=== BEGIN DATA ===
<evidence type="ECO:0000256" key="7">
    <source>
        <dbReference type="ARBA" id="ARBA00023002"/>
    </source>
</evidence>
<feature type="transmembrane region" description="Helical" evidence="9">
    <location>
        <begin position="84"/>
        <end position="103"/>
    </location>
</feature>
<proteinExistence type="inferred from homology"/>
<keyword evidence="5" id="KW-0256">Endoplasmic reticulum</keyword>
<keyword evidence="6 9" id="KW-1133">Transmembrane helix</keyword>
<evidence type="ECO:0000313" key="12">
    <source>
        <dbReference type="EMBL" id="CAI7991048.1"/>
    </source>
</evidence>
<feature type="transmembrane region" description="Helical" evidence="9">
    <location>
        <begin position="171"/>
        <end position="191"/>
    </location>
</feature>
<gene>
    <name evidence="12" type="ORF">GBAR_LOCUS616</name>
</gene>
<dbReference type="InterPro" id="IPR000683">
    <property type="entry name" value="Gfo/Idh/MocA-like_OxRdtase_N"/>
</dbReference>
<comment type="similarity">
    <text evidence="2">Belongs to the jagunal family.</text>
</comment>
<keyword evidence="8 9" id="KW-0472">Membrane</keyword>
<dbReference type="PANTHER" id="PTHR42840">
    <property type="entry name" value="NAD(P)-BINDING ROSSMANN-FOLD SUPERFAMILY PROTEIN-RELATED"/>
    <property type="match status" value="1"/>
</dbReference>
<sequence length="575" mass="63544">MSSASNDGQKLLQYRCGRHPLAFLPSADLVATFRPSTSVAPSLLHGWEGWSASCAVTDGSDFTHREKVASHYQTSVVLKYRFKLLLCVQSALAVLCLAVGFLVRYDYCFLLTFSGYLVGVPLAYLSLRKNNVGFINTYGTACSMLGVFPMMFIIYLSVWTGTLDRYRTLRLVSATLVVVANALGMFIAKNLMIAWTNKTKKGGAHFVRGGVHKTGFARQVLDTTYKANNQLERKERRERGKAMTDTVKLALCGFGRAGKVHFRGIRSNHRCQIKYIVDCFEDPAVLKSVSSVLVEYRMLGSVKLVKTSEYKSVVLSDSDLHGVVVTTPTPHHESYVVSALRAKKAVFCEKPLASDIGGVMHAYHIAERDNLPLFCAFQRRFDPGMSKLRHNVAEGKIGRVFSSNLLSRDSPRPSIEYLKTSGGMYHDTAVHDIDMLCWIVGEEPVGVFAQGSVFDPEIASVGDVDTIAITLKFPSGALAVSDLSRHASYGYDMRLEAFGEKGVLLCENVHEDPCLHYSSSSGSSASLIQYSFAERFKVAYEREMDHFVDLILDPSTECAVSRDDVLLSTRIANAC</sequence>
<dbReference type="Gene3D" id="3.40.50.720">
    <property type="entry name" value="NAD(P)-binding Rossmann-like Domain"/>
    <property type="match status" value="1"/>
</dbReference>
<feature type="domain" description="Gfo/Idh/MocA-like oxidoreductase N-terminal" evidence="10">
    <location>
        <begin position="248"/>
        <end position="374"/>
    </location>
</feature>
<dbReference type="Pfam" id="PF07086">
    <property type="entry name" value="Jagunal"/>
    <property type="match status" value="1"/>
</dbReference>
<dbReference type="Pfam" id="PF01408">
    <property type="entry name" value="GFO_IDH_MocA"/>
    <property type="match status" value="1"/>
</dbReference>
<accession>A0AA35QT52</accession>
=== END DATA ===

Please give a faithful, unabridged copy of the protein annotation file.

<evidence type="ECO:0000256" key="7">
    <source>
        <dbReference type="ARBA" id="ARBA00023002"/>
    </source>
</evidence>
<feature type="transmembrane region" description="Helical" evidence="9">
    <location>
        <begin position="84"/>
        <end position="103"/>
    </location>
</feature>
<proteinExistence type="inferred from homology"/>
<keyword evidence="5" id="KW-0256">Endoplasmic reticulum</keyword>
<keyword evidence="6 9" id="KW-1133">Transmembrane helix</keyword>
<evidence type="ECO:0000313" key="12">
    <source>
        <dbReference type="EMBL" id="CAI7991048.1"/>
    </source>
</evidence>
<feature type="transmembrane region" description="Helical" evidence="9">
    <location>
        <begin position="171"/>
        <end position="191"/>
    </location>
</feature>
<gene>
    <name evidence="12" type="ORF">GBAR_LOCUS616</name>
</gene>
<dbReference type="InterPro" id="IPR000683">
    <property type="entry name" value="Gfo/Idh/MocA-like_OxRdtase_N"/>
</dbReference>
<comment type="similarity">
    <text evidence="2">Belongs to the jagunal family.</text>
</comment>
<keyword evidence="8 9" id="KW-0472">Membrane</keyword>
<dbReference type="PANTHER" id="PTHR42840">
    <property type="entry name" value="NAD(P)-BINDING ROSSMANN-FOLD SUPERFAMILY PROTEIN-RELATED"/>
    <property type="match status" value="1"/>
</dbReference>
<sequence length="575" mass="63544">MSSASNDGQKLLQYRCGRHPLAFLPSADLVATFRPSTSVAPSLLHGWEGWSASCAVTDGSDFTHREKVASHYQTSVVLKYRFKLLLCVQSALAVLCLAVGFLVRYDYCFLLTFSGYLVGVPLAYLSLRKNNVGFINTYGTACSMLGVFPMMFIIYLSVWTGTLDRYRTLRLVSATLVVVANALGMFIAKNLMIAWTNKTKKGGAHFVRGGVHKTGFARQVLDTTYKANNQLERKERRERGKAMTDTVKLALCGFGRAGKVHFRGIRSNHRCQIKYIVDCFEDPAVLKSVSSVLVEYRMLGSVKLVKTSEYKSVVLSDSDLHGVVVTTPTPHHESYVVSALRAKKAVFCEKPLASDIGGVMHAYHIAERDNLPLFCAFQRRFDPGMSKLRHNVAEGKIGRVFSSNLLSRDSPRPSIEYLKTSGGMYHDTAVHDIDMLCWIVGEEPVGVFAQGSVFDPEIASVGDVDTIAITLKFPSGALAVSDLSRHASYGYDMRLEAFGEKGVLLCENVHEDPCLHYSSSSGSSASLIQYSFAERFKVAYEREMDHFVDLILDPSTECAVSRDDVLLSTRIANAC</sequence>
<dbReference type="Gene3D" id="3.40.50.720">
    <property type="entry name" value="NAD(P)-binding Rossmann-like Domain"/>
    <property type="match status" value="1"/>
</dbReference>
<feature type="domain" description="Gfo/Idh/MocA-like oxidoreductase N-terminal" evidence="10">
    <location>
        <begin position="248"/>
        <end position="374"/>
    </location>
</feature>
<dbReference type="Pfam" id="PF07086">
    <property type="entry name" value="Jagunal"/>
    <property type="match status" value="1"/>
</dbReference>
<dbReference type="Pfam" id="PF01408">
    <property type="entry name" value="GFO_IDH_MocA"/>
    <property type="match status" value="1"/>
</dbReference>
<accession>A0AA35QT52</accession>